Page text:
(c1 in Figure 2).

   Note 5:  The server uses port 42500 (P4) for the unicast sessions.

   Note 6:  The "a=portmapping-req" line indicates that a Token needs to
   be retrieved first before a unicast session associated to the
   multicast session can be established and that the Port Mapping
   Request message needs to be sent to port 30000 (PT).

9.  Address Pooling NATs

   Large-scale NAT (LSN) devices have a pool of public IPv4 addresses
   and map internal hosts to one of those public IPv4 addresses.  As
   long as an internal host maintains an active mapping in the NAT, the
   same IPv4 address is assigned to new connections.  However, once all
   of the host's mappings have been deleted (e.g., because of timeout),
   it is possible that a new connection from that same host will be
   assigned a different IPv4 address from the client, and pool.  When that occurs,
   the Token will be considered invalid by the server, causing an
   additional round trip for the client to include acquire a Cookie in the
   RTCP packets as necessary.  We might need to rename this message.

   Editor's note:  How do we set fresh Token.

   Any traffic from the packet sender SSRC and media sender
   SSRC fields in host which traverses the following message?  Are they application specific
   (e.g., retransmissions, RAMS, etc.)?  See NAT will prevent this
   problem.  As the earlier editor's note.

      0                   1                   2                   3
      0 1 2 3 4 5 6 7 8 9 0 1 2 3 4 5 6 7 8 9 0 1 2 3 4 host is sending RTCP receiver reports at least every
   5 6 7 8 9 0 1
     +-+-+-+-+-+-+-+-+-+-+-+-+-+-+-+-+-+-+-+-+-+-+-+-+-+-+-+-+-+-+-+-+
     |V=2|P|  FMT=8  |     PT=205    |           Length              |
     +-+-+-+-+-+-+-+-+-+-+-+-+-+-+-+-+-+-+-+-+-+-+-+-+-+-+-+-+-+-+-+-+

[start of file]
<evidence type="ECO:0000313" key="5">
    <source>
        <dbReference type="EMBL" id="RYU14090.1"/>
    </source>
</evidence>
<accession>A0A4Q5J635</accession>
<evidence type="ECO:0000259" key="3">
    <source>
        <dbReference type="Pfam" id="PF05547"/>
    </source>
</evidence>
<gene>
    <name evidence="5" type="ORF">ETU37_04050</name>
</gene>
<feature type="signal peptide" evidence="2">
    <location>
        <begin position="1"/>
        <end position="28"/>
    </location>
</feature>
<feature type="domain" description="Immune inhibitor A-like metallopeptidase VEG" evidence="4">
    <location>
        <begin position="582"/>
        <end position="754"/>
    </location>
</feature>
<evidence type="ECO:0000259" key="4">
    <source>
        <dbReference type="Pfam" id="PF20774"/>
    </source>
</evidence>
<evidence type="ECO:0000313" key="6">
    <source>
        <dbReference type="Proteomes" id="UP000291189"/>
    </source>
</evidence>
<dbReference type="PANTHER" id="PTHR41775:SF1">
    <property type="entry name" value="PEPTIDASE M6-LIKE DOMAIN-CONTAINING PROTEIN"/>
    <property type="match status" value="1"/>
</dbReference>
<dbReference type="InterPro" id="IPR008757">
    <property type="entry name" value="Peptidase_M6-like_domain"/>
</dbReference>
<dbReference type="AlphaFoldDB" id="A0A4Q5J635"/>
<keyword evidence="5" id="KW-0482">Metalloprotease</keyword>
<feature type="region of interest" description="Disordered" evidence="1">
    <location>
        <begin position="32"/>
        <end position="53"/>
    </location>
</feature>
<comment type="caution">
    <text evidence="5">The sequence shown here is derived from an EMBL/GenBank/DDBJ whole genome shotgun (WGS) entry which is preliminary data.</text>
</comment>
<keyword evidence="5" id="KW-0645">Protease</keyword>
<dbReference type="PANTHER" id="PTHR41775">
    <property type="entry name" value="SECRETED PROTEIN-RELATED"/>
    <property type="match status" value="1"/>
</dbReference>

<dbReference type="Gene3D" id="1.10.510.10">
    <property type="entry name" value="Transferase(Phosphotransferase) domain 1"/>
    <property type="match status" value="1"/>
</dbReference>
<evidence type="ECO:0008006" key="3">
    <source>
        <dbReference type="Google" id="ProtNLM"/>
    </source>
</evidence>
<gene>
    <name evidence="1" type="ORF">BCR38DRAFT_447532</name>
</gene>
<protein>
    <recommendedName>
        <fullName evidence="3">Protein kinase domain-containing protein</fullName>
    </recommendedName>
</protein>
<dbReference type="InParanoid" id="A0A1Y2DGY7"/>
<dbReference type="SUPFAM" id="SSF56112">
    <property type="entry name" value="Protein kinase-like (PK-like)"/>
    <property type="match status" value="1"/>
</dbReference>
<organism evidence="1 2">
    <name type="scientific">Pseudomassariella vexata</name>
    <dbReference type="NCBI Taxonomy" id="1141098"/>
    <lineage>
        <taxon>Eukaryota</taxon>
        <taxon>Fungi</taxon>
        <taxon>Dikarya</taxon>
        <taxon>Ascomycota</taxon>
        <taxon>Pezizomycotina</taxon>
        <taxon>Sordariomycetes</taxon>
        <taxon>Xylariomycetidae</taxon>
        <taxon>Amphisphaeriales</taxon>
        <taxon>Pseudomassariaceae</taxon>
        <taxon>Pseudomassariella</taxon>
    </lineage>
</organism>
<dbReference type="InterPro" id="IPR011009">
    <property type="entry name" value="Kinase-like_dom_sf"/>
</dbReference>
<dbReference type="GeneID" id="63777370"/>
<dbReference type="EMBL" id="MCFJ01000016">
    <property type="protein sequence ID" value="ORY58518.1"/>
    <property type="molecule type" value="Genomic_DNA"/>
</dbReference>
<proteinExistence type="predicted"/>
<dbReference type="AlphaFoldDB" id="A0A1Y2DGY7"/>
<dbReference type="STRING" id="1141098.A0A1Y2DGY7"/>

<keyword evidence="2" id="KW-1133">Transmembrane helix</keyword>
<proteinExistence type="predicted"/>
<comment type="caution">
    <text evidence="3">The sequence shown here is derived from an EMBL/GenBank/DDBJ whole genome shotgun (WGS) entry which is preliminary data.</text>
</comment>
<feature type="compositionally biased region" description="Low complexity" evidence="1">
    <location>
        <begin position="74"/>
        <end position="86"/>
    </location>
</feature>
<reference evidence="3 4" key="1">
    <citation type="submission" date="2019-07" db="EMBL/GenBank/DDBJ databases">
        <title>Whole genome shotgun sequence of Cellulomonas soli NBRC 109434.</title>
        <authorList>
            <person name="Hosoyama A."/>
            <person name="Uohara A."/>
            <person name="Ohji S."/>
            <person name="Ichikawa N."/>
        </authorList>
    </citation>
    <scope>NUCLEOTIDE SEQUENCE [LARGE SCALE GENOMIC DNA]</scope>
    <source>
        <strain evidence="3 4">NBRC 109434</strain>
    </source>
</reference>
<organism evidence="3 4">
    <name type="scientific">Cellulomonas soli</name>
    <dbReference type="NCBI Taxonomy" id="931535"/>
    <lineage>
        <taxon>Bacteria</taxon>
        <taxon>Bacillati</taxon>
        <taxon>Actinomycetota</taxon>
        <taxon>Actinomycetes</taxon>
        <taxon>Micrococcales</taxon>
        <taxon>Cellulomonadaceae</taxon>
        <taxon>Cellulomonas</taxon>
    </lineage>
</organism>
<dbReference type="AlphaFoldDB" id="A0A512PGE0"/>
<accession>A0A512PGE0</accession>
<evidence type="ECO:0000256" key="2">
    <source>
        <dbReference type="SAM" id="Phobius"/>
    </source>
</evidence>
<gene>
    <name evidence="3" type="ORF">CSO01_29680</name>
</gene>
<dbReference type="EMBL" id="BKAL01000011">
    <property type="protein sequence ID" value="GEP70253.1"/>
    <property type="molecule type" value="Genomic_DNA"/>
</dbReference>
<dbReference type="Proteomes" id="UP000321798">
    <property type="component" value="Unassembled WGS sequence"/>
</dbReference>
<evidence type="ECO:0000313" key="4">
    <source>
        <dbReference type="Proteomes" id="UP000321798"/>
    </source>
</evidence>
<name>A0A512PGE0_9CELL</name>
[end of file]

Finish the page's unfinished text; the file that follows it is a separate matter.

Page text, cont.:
|                     SSRC of Packet Sender                     |
     +-+-+-+-+-+-+-+-+-+-+-+-+-+-+-+-+-+-+-+-+-+-+-+-+-+-+-+-+-+-+-+-+
     |                     SSRC seconds (Section 6.2 of Media Source                      |
     +-+-+-+-+-+-+-+-+-+-+-+-+-+-+-+-+-+-+-+-+-+-+-+-+-+-+-+-+-+-+-+-+
     :                             Cookie                            :
     +-+-+-+-+-+-+-+-+-+-+-+-+-+-+-+-+-+-+-+-+-+-+-+-+-+-+-+-+-+-+-+-+

       Figure 6: Syntax [RFC3550]) for the PortMappingResponse (PMRes) message

   Editor's note:  What else do we need multicast session it is
   receiving, those RTCP messages will be sufficient to transmit in the PMRes
   message?  In particular, should the server indicate the expiration
   date for the Cookie?

5.  Procedures for Cookie Construction

   Editor's notes: prevent this
   problem.

10.  Security Considerations

   The Cookie may contain

   o  A 32-bit value randomly Token, which is generated by the client [RFC4086]

   o  Client's based on a client's IP address and port.  Note that the PMReq and NACK
      messages are
   expiration date, provides protection against denial-of-service (DoS)
   attacks.  An attacker using a certain IP address cannot cause one or
   more RTP packets to be sent from different to a victim client ports (and maybe from who has a different public IP addresses as well), thus
   address.  However, if the server cannot use
      this information to check whether attacker acquires a cookie is used by valid Token for a
   victim and can spoof the true
      owner of that cookie.

   o  Client's CNAME